Thursday, 22 May 2014

The importance of Social Connections - Speech Pathology Conference 2014.


This week has been the Australian Speech Pathology Conference in Melbourne. I attended 1 day of the conference, and have come away with some great insights across the breadth of Speech Pathology practice.

Of particular note was the Keynote Speaker, Associate Professor Jacinta Douglas, who presented the Elizabeth Usher Memorial Lecture. The title of her address was
"Placing therapy in the context of the self and social connection."

Associate Professor Douglas works in a rehabilitation setting primarily. However her research has wide reaching implications for all Speech Pathologists. In particular, anyone working in a Human Rights framework and Social Inclusion and Social Justice for all.

She identified Social Connections as being paramount to ones needs in returning to the community after an Acquired Brain Injury. This is just as critical in working with any individual with communication needs.

Social Connections and social relationships also have significant power and make a difference in
·         Health mortality;
·         Emotional well being;
·         Self identity.
She noted – “even 1 really good relationship makes a difference. 

In her research she asked people who had more successfully re-integrated into the community after their Acquired Brain Injury,  how do you get Social Connections?
There were 6 critical elements identified
·         family  - which may lead to other connections;
·         friends;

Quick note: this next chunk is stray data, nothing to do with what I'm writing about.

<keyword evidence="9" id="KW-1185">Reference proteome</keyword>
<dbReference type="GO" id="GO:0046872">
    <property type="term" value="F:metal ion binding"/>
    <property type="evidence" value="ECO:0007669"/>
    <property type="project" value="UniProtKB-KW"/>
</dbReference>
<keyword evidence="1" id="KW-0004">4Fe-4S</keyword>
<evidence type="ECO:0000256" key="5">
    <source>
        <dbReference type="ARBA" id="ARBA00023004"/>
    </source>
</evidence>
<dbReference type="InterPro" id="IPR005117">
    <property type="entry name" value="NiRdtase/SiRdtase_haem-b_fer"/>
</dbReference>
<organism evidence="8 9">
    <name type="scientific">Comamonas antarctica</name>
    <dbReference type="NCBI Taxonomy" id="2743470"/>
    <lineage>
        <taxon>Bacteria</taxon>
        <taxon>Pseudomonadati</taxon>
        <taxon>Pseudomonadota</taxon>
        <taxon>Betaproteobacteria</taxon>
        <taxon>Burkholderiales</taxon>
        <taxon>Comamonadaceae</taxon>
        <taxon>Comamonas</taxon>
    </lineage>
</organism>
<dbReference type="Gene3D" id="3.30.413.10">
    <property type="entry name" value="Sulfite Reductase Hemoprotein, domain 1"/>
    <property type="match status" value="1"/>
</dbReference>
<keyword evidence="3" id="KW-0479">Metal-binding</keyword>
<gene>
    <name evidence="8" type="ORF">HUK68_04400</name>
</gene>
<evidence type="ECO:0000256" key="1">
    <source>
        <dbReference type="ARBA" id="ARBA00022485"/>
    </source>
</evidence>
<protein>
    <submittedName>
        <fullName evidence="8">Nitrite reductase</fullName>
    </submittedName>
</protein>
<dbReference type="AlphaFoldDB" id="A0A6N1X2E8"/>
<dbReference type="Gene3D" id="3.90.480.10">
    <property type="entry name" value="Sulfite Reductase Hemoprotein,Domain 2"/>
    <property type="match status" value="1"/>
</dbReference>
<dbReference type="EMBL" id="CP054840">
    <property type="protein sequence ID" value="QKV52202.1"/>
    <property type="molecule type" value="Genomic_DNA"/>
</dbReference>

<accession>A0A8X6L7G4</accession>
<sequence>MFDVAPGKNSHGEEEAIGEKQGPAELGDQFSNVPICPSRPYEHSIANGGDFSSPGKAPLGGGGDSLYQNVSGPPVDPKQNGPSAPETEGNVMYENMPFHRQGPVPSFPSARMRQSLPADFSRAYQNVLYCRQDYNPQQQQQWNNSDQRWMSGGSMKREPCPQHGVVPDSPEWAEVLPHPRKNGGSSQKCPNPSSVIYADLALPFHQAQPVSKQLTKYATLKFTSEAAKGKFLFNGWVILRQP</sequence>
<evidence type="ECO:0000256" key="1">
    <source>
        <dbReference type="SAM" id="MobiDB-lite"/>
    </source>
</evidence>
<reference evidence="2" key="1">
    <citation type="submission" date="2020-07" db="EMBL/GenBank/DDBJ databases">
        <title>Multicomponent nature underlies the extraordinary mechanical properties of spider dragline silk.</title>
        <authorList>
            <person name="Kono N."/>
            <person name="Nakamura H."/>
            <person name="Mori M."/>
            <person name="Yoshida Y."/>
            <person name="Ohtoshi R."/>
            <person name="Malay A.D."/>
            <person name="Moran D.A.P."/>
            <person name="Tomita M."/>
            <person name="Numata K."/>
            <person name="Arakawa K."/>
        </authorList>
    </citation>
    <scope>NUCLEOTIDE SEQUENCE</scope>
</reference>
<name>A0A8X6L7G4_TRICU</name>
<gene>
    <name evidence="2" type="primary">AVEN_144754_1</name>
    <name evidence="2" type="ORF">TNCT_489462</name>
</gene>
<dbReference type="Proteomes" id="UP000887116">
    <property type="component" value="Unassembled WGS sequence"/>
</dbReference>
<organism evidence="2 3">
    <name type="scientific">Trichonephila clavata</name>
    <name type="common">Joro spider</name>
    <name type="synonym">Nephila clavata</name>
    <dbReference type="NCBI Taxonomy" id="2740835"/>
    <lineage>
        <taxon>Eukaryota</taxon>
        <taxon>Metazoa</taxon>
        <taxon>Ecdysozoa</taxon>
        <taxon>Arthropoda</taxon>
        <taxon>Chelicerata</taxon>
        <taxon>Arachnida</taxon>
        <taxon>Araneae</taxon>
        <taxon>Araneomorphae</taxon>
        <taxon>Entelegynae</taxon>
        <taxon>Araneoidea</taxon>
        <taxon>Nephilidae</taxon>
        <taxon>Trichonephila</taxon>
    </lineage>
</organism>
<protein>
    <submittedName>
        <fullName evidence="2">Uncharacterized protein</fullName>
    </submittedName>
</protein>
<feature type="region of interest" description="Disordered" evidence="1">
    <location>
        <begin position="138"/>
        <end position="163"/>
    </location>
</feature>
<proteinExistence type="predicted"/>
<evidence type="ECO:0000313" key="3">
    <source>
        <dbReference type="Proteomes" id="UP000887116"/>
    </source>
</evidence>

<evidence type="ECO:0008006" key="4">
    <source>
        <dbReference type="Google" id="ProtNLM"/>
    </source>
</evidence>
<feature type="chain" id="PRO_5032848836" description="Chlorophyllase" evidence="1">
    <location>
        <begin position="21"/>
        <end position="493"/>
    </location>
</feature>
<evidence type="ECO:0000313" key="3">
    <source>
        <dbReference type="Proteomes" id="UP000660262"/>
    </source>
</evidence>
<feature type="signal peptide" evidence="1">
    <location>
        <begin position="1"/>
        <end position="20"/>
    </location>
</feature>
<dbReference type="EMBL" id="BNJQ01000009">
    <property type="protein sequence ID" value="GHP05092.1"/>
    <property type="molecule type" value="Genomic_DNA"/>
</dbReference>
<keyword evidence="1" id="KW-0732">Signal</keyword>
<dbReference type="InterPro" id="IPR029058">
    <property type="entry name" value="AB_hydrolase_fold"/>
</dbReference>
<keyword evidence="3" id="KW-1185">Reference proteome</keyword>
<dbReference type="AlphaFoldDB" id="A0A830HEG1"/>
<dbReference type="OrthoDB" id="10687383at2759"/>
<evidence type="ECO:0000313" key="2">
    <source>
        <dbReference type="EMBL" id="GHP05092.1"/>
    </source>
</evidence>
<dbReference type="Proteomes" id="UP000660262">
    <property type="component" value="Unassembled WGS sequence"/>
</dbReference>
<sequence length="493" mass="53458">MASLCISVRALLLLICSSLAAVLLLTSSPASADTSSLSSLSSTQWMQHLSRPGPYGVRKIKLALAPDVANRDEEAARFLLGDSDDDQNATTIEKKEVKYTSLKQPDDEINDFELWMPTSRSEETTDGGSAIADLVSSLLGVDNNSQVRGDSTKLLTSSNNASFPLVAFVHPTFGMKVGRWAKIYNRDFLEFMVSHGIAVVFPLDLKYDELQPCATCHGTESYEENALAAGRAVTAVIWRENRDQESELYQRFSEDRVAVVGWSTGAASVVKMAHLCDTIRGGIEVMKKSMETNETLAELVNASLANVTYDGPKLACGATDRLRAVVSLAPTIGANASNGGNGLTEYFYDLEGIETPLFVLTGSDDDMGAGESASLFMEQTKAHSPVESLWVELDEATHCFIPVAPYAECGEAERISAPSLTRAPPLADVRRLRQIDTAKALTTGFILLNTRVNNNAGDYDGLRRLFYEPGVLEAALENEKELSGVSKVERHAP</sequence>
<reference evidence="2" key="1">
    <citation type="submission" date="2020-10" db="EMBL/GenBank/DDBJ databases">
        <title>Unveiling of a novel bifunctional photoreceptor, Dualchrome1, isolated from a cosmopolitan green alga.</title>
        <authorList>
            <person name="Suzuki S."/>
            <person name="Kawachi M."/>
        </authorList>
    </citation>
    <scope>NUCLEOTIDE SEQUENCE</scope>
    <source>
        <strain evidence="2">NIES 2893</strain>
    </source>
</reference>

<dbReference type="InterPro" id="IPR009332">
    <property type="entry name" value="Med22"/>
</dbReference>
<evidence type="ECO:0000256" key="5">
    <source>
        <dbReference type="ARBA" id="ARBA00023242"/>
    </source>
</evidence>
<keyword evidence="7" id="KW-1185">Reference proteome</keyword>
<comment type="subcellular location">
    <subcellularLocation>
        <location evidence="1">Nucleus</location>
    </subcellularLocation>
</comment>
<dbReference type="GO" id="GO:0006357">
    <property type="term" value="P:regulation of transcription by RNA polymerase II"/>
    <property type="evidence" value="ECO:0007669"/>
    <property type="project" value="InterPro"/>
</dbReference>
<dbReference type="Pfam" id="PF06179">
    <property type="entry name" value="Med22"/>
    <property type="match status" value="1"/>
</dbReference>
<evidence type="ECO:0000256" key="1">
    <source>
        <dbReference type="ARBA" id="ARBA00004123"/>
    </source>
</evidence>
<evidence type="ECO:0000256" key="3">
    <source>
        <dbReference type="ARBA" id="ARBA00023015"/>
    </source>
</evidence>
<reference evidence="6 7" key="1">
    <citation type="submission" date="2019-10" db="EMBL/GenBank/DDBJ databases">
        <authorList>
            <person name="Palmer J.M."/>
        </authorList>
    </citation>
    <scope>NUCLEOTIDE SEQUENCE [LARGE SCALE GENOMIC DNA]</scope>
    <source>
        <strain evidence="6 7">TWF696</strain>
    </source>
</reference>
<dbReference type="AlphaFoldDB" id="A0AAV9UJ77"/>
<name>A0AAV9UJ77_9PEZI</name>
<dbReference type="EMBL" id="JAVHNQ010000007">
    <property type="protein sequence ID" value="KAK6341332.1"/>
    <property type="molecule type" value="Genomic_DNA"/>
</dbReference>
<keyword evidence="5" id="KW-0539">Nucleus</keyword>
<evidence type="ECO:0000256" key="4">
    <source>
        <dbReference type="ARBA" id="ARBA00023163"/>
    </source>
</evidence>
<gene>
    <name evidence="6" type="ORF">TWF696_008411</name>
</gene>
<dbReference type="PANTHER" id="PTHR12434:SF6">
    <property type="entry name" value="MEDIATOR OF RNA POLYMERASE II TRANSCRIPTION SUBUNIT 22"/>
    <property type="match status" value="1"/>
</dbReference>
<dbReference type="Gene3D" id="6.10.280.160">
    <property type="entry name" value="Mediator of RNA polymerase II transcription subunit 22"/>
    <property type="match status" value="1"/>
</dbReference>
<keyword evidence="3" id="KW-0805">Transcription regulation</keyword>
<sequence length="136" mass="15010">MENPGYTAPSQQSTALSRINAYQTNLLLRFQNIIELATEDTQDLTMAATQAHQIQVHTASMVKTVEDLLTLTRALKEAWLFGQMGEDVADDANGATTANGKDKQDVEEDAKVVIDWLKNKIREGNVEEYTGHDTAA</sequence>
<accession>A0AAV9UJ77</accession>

·         paid carers - these do have boundaries. But also don't devalue these, particularly if you are unable to replace them with any other connections;
·         pets;
·         social snacks – these are tangible reminders of what we have done. They could be photos or awards or objects of significance;
·         self narrative - in particular, for those who have their literacy skills, in this climate of technology, the use of Facebook, online groups, blogs or their own websites.
These 6 elements can be seen as being as highly relevant to all members of our community.

Now, think about the people in your world - how socially connected are they?
How can social connectedness be developed, to improve the persons sense of well being?

Talk to Cathy about how you can use Social Connections to improve communication and well being for the people you support in the community.

Cathy

Cathy Basterfield
Speech Pathologist
Access Easy English
0466 579 855

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